Perhaps this is a tragic reflection of illogical, irrational, contradictory urges within us all. We demand lower taxes yet simultaneously expect public spending increases. We refuse to vote, yet criticise politicians for not listening. It is human nature, yet when it comes to human rights, this wishful thinking, this perpetual hoping for the best, this conflicted logic is deadly.
To put it crudely, we say we believe in human rights but we do nothing to uphold them. Almost as if it would be enough to write down the criminal law, but be content with no criminal justice system. When other people’s ‘right to life, liberty and security of person’ (Universal Declaration of Human Rights, Article 3), is being snuffed out we offer words of outrage, words of sympathy or words from noble legal texts. Yet when our own lives are threatened we demand action.
Politicians are far from solely to blame, for we the people have a responsibility to take the defence of human rights more seriously. We who are fortunate to live in democracies, enjoy but often do not value the rights won by and defended by our forebears in armed conflict. Yet from our gilded citadels, the delicate balance our politicians walk between leading and following is at present tilting in favour of the public’s abhorrence for military intervention to protect civilians from terrorists or dictators. We must accept our individual and collective responsibility to our fellow humans by urging our politicians to uphold human rights.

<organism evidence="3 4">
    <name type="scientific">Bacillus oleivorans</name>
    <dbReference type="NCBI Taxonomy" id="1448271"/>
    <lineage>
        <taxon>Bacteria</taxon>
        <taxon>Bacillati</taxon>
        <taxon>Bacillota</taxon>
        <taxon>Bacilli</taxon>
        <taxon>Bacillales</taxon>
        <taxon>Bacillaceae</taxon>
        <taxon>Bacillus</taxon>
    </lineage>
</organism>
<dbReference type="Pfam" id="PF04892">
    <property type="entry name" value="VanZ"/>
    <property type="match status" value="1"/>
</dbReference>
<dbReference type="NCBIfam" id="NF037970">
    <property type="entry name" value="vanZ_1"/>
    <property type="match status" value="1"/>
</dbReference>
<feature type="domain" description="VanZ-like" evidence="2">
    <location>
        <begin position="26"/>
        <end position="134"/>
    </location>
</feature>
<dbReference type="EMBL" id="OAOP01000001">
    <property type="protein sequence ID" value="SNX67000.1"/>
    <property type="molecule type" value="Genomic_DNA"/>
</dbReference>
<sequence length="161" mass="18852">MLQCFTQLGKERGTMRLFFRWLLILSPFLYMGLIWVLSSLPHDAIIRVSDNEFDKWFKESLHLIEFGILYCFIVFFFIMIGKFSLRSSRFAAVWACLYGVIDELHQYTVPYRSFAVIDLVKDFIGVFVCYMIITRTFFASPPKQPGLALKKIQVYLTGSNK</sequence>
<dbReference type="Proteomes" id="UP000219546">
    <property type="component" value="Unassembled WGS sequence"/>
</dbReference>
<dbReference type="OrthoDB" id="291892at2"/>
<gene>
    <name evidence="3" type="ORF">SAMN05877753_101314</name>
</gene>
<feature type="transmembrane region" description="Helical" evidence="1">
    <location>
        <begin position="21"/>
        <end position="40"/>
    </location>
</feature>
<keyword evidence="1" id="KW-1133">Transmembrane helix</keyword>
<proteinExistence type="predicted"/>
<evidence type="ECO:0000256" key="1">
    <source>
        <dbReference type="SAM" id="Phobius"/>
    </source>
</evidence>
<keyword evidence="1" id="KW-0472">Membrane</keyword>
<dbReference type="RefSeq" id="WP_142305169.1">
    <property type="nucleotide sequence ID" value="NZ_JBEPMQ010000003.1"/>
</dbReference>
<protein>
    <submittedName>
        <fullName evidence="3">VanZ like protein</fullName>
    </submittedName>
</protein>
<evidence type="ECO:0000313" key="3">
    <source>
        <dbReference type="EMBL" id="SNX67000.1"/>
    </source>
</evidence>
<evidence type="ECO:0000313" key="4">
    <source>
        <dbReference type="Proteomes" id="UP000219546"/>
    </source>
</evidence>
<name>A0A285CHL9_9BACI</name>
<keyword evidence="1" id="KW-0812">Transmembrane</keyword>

Large-scale human rights abuses should not be merely contained, they must be confronted. Politicians the world over have a responsibility to improve the mechanisms by which ‘never again’, ‘the Universal Declaration of Human Rights’ and ‘the responsibility to protect’ become more than words. At present, people of good conscience are gifting the field to those for whom human rights are anathema. Unprotected principles perish. Rights will rot away if not respected. One day we may ask others to protect our human rights. We had better hope that they value our rights more than we value theirs today.